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Scaremongers, Oil Prices and Black Plague

July 21, 2008

With the oil prices that Americans have come to expect, we do have a black plague of sorts: the black and oily kind. However, globalist scaremongers and media malcontents have decided that in references to a global food shortage that only the black plague will do to get your attention. Creating the right note of panic to help a population buy into global warming politics and global governance has proved increasingly successful, so the effort continues.

Farmers burn an incredible amount of fuel to harvest their crops. They use a host of petrochemical products in both protecting and harvesting the food they grow. Costs have increased for everyone and farmers must pass the cost forward to others. Happily, because of the thriving market and higher prices, farmers are making more to assist with higher fuel costs. This isn’t nearly enough for the globally concerned. We are going to die because we can’t support the fuel to run combines and equipment. The extra labor required to substitute for modern equipment can’t support the global food need. Naturally, global thinking indicates that Americans are too lazy to make up the extra labor required anyway.

Global sustainability and human rights professors have decided that the end is near. The nation, hence the world, is totally dependent on oil, which they say will lead to food shortages and global crisis. The scaremongering doesn’t stop there. Dr. Brian Schwartz at Johns Hopkins claims, “We have an industrial model of food production that requires intense amounts of fossil fuels. Food is going to be a huge problem for us.”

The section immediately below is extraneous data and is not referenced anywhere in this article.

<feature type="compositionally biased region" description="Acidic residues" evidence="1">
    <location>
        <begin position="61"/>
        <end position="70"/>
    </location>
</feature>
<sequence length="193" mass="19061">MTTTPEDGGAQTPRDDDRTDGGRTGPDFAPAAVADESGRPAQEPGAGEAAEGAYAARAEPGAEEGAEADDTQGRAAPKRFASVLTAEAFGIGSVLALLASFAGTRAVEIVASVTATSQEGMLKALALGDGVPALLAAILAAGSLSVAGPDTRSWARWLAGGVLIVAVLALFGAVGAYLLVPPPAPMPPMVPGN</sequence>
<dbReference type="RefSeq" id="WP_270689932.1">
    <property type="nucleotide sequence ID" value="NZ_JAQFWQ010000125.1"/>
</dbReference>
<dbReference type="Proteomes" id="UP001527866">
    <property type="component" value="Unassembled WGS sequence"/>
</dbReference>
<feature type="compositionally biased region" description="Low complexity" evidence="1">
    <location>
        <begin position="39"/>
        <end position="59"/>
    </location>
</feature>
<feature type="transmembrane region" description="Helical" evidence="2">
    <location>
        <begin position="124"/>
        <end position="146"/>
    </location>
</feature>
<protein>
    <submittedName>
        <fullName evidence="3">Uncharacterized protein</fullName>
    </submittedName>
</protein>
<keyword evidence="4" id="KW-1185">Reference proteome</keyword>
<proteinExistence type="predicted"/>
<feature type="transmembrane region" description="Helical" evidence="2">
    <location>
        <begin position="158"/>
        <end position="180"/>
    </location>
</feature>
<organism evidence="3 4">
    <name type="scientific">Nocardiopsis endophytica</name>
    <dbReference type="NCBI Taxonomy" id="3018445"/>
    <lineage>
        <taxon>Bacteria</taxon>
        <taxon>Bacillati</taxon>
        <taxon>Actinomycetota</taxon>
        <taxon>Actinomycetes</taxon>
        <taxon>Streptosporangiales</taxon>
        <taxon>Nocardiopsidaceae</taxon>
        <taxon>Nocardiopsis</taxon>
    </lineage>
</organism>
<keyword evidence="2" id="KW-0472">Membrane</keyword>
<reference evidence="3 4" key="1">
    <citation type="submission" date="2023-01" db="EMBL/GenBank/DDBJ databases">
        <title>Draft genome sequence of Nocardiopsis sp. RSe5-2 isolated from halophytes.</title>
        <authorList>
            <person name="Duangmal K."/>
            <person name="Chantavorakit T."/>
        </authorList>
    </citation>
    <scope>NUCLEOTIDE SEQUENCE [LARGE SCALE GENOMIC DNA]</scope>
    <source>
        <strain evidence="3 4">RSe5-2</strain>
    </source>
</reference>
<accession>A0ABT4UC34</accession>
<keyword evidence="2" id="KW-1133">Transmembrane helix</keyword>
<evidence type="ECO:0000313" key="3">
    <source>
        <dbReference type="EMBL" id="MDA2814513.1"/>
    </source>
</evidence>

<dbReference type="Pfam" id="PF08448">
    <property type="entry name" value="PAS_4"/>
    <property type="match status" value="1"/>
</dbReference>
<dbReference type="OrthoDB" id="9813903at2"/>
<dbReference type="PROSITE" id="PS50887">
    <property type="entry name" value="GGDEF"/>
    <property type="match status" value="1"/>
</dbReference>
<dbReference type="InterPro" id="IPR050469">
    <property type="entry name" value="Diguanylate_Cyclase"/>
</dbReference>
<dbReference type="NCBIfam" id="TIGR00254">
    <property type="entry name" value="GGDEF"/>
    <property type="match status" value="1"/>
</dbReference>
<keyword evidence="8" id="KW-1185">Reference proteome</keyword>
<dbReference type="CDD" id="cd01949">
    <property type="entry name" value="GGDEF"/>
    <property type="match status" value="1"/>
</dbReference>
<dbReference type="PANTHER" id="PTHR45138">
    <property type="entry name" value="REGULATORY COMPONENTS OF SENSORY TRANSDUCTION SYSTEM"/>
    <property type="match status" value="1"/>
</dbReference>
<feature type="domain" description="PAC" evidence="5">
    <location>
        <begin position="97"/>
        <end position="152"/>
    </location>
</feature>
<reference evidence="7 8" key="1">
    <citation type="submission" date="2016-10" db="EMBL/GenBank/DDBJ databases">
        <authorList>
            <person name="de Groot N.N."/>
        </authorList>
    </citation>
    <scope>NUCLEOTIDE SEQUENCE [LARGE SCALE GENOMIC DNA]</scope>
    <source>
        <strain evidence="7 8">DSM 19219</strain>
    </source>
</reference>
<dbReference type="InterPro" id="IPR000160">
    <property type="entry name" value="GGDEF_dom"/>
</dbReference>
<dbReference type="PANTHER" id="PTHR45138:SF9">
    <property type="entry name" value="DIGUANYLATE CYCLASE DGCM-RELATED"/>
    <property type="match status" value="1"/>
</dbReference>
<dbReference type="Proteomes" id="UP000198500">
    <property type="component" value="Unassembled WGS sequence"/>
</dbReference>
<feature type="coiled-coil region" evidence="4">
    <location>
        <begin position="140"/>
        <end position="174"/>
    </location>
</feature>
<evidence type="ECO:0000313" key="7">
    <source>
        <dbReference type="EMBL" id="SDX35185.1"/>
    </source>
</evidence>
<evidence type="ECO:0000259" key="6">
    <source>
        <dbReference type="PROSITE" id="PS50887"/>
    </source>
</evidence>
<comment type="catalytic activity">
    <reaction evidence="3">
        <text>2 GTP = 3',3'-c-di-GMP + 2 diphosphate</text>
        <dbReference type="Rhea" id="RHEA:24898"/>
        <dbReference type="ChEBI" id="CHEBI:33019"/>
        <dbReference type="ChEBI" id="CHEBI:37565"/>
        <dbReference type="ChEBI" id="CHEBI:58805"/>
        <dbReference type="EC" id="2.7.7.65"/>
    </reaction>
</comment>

That statement is short-sighted and inflammatory, if not outright incorrect. Assuming that farming is a business (it is), farmers pass on the costs of business to consumers. Oil prices are higher for everyone. As a staple, fuel will be used to power food harvesting equipment as a priority. Those costs will be passed on. America will continue to eat, although more expensively unless we are creative and ingenious solutions, like running diesel farm equipment on waste oils that restaurants generate every day. Often, the nation prefers convenience to creativity. That doesn’t sit well with globalist thinking and governance.

However, the panic that globalists aren’t discussing is the current reality of many poorer or third-world nations. They can’t afford to buy the high cost foods or grains and face starvation. The United Nations and other organization have stepped in the gap in an effort to meet the need. Wealthy economies, like the United States, pour billions of dollars yearly in feeding programs for the economically starving. However, the globalists have failed to realize that simply feeding a man is not enough. Teaching a man to be self-reliant or a nation to grow its own food is the cure for the runaway cost of the feeding panic, despite the temptation to blame the weather.